JInterface exception handling problem

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JInterface exception handling problem

Alexis Le-Quoc
Hello,

I ran into a problem using Jinterface to send a message to an erlang node,
and I managed to track it down; I attached a small patch which correct an
exception handling problem. In order to avoid others spending hours on the
same problem, here's the how and why:

I'm using a J-node to send a message using a mailbox to a node called
n1 The erlang emulator has been started with the
flag -sname n1 on the machine called n1 Thus the node
will be known by erlang as n1 This does not look really harmful of a
mismatch but it actually is and the syptoms are that only one message is
successfully transmitted to the erlang emulator.

In OtpNode.getConnection(String node), since there is no initial connection
between the two nodes, a new OtpCookedConnection will be created and added
to the connection pool (of the OtpNode) with the name n1 instead of
n1 because in AbstractConnection.receiveChallenge(...)
overwrites the peer name which will be subsquently inserted into the
connection pool. The new name is extracted from the erlang emulator reply.
Nice side effect :-)

Thus we end up having the 'connections' member of OtpNode have {'n1':
...}. And subsequent calls to mbox.send(n1, ...) will fail
because it'll lookup for the full name and not notice that there is already
a connection to the node.

This is not quite a bug in JInterface, but detecting the problem is
particularly difficult because exceptions are black-holed... That's what the
patch is for.

-- Alexis
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JInterface exception handling problem

Gordon Beaton
On 2 Mar 2001 23:18:35 GMT, Alexis L?-Qu?c wrote:

> I ran into a problem using Jinterface to send a message to an erlang node,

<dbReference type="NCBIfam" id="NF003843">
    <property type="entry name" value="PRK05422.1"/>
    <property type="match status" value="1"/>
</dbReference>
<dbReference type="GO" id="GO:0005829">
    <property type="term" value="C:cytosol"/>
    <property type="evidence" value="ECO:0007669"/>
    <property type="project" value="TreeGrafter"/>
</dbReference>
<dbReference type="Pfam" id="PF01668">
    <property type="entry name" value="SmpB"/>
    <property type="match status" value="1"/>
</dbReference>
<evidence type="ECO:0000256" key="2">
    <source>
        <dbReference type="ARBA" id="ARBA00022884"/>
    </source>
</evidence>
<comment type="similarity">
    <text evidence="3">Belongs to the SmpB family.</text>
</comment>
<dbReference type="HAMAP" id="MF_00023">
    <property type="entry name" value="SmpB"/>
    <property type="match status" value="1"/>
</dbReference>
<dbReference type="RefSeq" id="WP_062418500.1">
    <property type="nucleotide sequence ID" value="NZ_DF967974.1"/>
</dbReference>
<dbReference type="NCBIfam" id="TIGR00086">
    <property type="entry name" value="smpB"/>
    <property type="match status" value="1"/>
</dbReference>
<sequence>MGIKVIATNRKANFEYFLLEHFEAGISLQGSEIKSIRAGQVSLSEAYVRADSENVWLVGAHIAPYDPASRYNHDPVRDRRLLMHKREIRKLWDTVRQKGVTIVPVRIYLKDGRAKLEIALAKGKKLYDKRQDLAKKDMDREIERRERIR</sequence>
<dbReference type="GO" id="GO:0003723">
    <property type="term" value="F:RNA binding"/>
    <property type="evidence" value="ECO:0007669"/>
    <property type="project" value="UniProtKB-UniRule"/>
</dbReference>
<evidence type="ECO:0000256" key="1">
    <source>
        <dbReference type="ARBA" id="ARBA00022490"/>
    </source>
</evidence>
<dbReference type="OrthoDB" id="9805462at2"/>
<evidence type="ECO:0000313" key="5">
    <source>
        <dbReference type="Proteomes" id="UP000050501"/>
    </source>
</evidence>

> and I managed to track it down; I attached a small patch which correct an
> exception handling problem. In order to avoid others spending hours on the
> same problem, here's the how and why:
>
> I'm using a J-node to send a message using a mailbox to a node called
> n1 The erlang emulator has been started with the
> flag -sname n1 on the machine called n1 Thus the node
> will be known by erlang as n1 This does not look really harmful of a
> mismatch but it actually is and the syptoms are that only one message is
> successfully transmitted to the erlang emulator.
>
> In OtpNode.getConnection(String node), since there is no initial connection
> between the two nodes, a new OtpCookedConnection will be created and added
> to the connection pool (of the OtpNode) with the name n1 instead of
> n1 because in AbstractConnection.receiveChallenge(...)
> overwrites the peer name which will be subsquently inserted into the
> connection pool. The new name is extracted from the erlang emulator reply.
> Nice side effect :-)
>
> Thus we end up having the 'connections' member of OtpNode have {'n1':
> ...}. And subsequent calls to mbox.send(n1, ...) will fail
> because it'll lookup for the full name and not notice that there is already
> a connection to the node.
>
> This is not quite a bug in JInterface, but detecting the problem is
> particularly difficult because exceptions are black-holed... That's what the
> patch is for.

Actually there is already a mechanism for notifying the application
about this kind of exception, they aren't black-holed. See
OtpNodeStatus.

However through an unfortunate oversight, OtpNode.registerStatusHandler()